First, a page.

One Sunderland resident who has benefited from the new way of delivering care, through the All Together Better scheme, has shared his story and praised staff for their help and support when he needed it most.
Nookside resident, Ron Wills, 85, explained how he was laid low with a severe chest infection at the end of 2015, but thanks to a new health and care programme unique to Sunderland – known as All Together Better – he was quickly diagnosed, provided with hospital care, then support from a nurse team at his care home.
All Together Better brings together health and social care teams in a bid to offer care that wraps around the person, something that helped Ron rapidly access the treatment and support he required and keep him home and out of hospital.
“The infection hit me like a train and unfortunately it happened at the worst possible time of the year, Christmas, leading to me eventually being hospitalised over the New Year,” said Ron, who lives in The Cottage at Sycamore Care Centre. “I recovered slightly, but ended up with another visit to A&E early on January 13.
“Following this second trip to hospital, I was visited at my care home by nurse Sheila Cunningham and a colleague. They examined me and prescribed a further course of antibiotics via my GP. I was then visited again, once with the GP present, to have further examinations. More prescriptions were provided until I was found to be clear of the infection.
“I have no doubt that these visits prevented me from having to spend further time in hospital and reduced the time that I remained ill.”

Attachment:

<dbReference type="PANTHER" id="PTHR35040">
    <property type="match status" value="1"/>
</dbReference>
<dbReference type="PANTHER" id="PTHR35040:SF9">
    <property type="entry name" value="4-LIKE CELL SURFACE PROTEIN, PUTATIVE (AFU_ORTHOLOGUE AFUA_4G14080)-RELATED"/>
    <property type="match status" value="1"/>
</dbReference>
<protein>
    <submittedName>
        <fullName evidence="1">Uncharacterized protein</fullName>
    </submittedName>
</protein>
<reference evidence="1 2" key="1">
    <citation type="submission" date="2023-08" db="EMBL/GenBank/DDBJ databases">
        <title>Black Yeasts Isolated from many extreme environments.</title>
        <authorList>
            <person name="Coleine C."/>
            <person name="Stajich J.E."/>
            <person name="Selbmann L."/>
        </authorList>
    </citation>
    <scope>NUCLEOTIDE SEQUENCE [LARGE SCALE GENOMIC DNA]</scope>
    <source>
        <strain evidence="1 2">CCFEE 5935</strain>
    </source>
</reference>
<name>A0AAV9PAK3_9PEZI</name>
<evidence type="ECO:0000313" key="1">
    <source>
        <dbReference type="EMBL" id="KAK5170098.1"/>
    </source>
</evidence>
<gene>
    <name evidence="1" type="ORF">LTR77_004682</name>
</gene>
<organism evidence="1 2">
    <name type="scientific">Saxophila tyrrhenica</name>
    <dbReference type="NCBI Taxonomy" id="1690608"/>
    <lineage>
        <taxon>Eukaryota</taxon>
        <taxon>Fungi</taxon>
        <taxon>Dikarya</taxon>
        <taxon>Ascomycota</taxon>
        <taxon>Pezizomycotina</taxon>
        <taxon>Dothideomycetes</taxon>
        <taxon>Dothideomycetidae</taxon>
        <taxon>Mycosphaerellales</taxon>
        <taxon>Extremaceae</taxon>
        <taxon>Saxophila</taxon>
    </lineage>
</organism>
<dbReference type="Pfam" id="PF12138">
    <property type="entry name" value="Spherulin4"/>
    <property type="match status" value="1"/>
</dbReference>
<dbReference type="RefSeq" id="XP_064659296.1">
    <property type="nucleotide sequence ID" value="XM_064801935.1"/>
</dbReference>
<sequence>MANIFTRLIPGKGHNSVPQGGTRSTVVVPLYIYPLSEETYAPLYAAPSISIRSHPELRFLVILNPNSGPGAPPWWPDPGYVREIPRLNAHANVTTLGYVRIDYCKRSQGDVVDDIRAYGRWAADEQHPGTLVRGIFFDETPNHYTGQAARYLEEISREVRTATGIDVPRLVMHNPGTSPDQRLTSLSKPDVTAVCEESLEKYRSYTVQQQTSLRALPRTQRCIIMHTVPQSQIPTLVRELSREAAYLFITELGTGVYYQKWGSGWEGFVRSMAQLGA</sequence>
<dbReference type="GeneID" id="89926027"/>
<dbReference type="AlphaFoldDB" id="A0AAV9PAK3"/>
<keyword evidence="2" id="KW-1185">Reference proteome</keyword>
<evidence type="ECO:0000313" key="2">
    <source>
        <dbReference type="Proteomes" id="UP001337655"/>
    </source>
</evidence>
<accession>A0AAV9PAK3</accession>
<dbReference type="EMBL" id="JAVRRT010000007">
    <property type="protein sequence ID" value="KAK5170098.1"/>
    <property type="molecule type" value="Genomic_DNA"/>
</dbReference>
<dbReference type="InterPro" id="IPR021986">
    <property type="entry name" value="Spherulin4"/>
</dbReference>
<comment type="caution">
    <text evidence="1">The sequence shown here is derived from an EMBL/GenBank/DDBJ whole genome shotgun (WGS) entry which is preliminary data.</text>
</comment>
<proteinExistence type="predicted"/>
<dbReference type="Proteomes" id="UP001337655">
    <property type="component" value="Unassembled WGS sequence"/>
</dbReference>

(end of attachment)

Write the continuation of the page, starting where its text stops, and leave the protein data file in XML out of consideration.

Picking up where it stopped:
All Together Better, which aims to support people in the city with some of the most complex and challenging health and social care needs, was set up to tackle figures which showed that the frailest three per cent of the population in Sunderland were using over 50 per cent of NHS resources. The new programme sees health and social care teams come together to provide ‘joined-up’ care, that includes round the clock support for those who need it most.
With five ‘community integrated teams’ based in the North, East, West, Coalfields and Washington areas of the city, bringing professionals together in one shared workplace, it is hoped that – through information sharing and working together – the teams will deliver care that is ‘holistic’ – that addresses all of the needs of the person.
“I have nothing but positive things to say about the service,” added Ron. “I have found it to be excellent in every respect.
“It is very comforting and reassuring to know that there are medical professionals who are checking on me frequently and making sure that my health remains as good as it can be. I hope that the scheme is a success and others benefit in the same way that I have.”
Ron, who was widowed four years ago when his wife died of cancer, has lived at The Cottage, Nookside, for the past three years after spending five and a half months in hospital after breaking his ankle and suffering infection.
Originally from Lancashire, Ron retired from his role as Deputy Clerk of the Justices at Sunderland Magistrates Court 25 years ago.
The programme aims to keep people living independently, in their homes with healthcare professionals working cheek to jowl to deliver bespoke care packages tailored to individual needs.
All Together Better is one of 27 projects that are being trialed at so-called ‘vanguard sites’ across the country. Sunderland is one of the areas that is blazing a trail for new models of care, and if the programme is considered a success by NHS England, the new way of working could be adopted by towns and cities the length and breadth of the UK.
Steve Williamson, Chair of the All Together Better Provider Board, said: “People like Ron prove that a joint-working approach is what is needed to deliver a step change in care for people in Sunderland who need it most.
“The fact that we have been able to support Ron at a time when NHS services are stretched to the limit and reduce the time he spent away from his home, is just fantastic and it really does vindicate the commitment made by all the partners, to bring care together for the greater good of people in the city who need support most.”